Your browser doesn't support javascript.
Making a Joint Decision Regarding the Timing of Surgery for Elective Arthroplasty Surgery After Being Infected With COVID-19: A Systematic Review.
Khan, Irfan A; Zaid, Musa B; Gold, Peter A; Austin, Matthew S; Parvizi, Javad; Bedard, Nicholas A; Jevsevar, David S; Hannon, Charles P; Fillingham, Yale A.
  • Khan IA; Rothman Orthopaedic Institute at Thomas Jefferson University, Philadelphia, Pennsylvania.
  • Zaid MB; Rothman Orthopaedic Institute at Thomas Jefferson University, Philadelphia, Pennsylvania.
  • Gold PA; Rothman Orthopaedic Institute at Thomas Jefferson University, Philadelphia, Pennsylvania.
  • Austin MS; Rothman Orthopaedic Institute at Thomas Jefferson University, Philadelphia, Pennsylvania.
  • Parvizi J; Rothman Orthopaedic Institute at Thomas Jefferson University, Philadelphia, Pennsylvania.
  • Bedard NA; Department of Orthopedic Surgery, Mayo Clinic, Rochester, Minnesota.
  • Jevsevar DS; Department of Orthopaedics, Dartmouth-Hitchcock Medical Center, Lebanon, New Hampshire.
  • Hannon CP; Department of Orthopedic Surgery, Mayo Clinic, Rochester, Minnesota.
  • Fillingham YA; Rothman Orthopaedic Institute at Thomas Jefferson University, Philadelphia, Pennsylvania.
J Arthroplasty ; 37(10): 2106-2113.e1, 2022 10.
Article in English | MEDLINE | ID: covidwho-1821138
ABSTRACT

BACKGROUND:

The Coronavirus Disease 2019 (COVID-19) pandemic has caused a substantial number of patients to have their elective arthroplasty surgeries rescheduled. While it is established that patients with COVID-19 who are undergoing surgery have a significantly higher risk of experiencing postoperative complications and mortality, it is not well-known at what time after testing positive the risk of postoperative complications or mortality returns to normal.

METHODS:

PubMed (MEDLINE), Excerpta Medica dataBASE, and professional society websites were systematically reviewed on March 7, 2022 to identify studies and guidelines on the optimal timeframe to reschedule patients for elective surgery after preoperatively testing positive for COVID-19. Outcomes included postoperative complications such as mortality, pneumonia, acute respiratory distress syndrome, septic shock, and pulmonary embolism.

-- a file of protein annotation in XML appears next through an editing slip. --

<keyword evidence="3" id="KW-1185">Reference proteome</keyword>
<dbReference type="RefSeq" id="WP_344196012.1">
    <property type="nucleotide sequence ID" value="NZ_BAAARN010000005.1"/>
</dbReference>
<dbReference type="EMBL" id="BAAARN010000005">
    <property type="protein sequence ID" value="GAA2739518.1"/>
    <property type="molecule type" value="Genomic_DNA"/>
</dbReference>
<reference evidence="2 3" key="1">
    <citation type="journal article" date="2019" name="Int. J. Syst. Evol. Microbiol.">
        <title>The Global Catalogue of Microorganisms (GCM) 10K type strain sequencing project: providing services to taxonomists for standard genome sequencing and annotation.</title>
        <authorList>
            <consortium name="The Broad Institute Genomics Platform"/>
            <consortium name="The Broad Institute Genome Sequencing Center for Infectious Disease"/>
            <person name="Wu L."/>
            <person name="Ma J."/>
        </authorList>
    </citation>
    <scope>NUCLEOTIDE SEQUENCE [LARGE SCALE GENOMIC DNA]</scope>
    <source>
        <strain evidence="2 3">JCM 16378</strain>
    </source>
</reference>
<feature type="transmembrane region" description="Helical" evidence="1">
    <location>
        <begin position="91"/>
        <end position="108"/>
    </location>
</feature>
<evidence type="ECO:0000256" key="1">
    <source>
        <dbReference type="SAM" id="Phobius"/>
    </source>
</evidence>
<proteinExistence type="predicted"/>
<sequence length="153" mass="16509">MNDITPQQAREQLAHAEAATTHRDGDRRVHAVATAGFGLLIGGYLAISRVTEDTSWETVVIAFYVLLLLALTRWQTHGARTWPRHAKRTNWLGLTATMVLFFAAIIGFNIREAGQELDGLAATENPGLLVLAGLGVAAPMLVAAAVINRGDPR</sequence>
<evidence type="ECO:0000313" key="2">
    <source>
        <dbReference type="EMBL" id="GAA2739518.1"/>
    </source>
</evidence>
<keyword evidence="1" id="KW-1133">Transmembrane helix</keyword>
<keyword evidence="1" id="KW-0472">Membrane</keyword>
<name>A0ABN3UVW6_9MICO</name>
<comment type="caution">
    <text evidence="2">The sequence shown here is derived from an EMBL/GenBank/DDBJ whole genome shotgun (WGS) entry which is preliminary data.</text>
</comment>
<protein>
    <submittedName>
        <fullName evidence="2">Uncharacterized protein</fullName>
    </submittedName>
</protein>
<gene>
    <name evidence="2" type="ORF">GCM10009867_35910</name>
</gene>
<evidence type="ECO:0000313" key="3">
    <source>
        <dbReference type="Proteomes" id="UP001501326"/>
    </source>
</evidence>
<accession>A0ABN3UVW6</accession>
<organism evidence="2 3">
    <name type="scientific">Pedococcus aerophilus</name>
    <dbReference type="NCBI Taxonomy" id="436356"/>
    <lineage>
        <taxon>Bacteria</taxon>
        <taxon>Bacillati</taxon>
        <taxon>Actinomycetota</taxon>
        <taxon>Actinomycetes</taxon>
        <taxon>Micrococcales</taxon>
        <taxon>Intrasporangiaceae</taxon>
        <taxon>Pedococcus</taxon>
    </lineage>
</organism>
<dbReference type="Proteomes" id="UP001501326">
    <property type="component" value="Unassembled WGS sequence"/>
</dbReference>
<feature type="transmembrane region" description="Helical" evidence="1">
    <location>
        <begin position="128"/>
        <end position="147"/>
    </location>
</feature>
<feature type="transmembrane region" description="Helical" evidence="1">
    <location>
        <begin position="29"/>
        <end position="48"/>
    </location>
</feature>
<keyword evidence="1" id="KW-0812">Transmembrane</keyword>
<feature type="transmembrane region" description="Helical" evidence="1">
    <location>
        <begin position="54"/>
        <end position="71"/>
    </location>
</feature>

RESULTS:

A total of 14 studies and professional society guidelines met the inclusion criteria for this systematic review. Patients with asymptomatic COVID-19 should be rescheduled 4-8 weeks after testing positive (as long as they do not develop symptoms in the interim), patients with mild/moderate COVID-19 should be rescheduled 6-8 weeks after testing positive (with complete resolution of symptoms), and patients with severe/critical COVID-19 should be rescheduled at a minimum of 12 weeks after hospital discharge (with complete resolution of symptoms).

CONCLUSIONS:

Given the negative association between preoperative COVID-19 and postoperative complications, patients should have elective arthroplasty surgery rescheduled at differing timeframes based on their symptoms. In addition, a multidisciplinary and patient-centered approach to rescheduling patients is recommended. Further study is needed to examine the impact of novel COVID-19 variants and vaccination on timeframes for rescheduling surgery.
Subject(s)
Keywords

Full text: Available Collection: International databases Database: MEDLINE Main subject: COVID-19 Type of study: Observational study / Prognostic study / Reviews / Systematic review/Meta Analysis Topics: Long Covid / Vaccines / Variants Limits: Humans Language: English Journal: J Arthroplasty Journal subject: Orthopedics Year: 2022 Document Type: Article

Similar

MEDLINE

...
LILACS

LIS


Full text: Available Collection: International databases Database: MEDLINE Main subject: COVID-19 Type of study: Observational study / Prognostic study / Reviews / Systematic review/Meta Analysis Topics: Long Covid / Vaccines / Variants Limits: Humans Language: English Journal: J Arthroplasty Journal subject: Orthopedics Year: 2022 Document Type: Article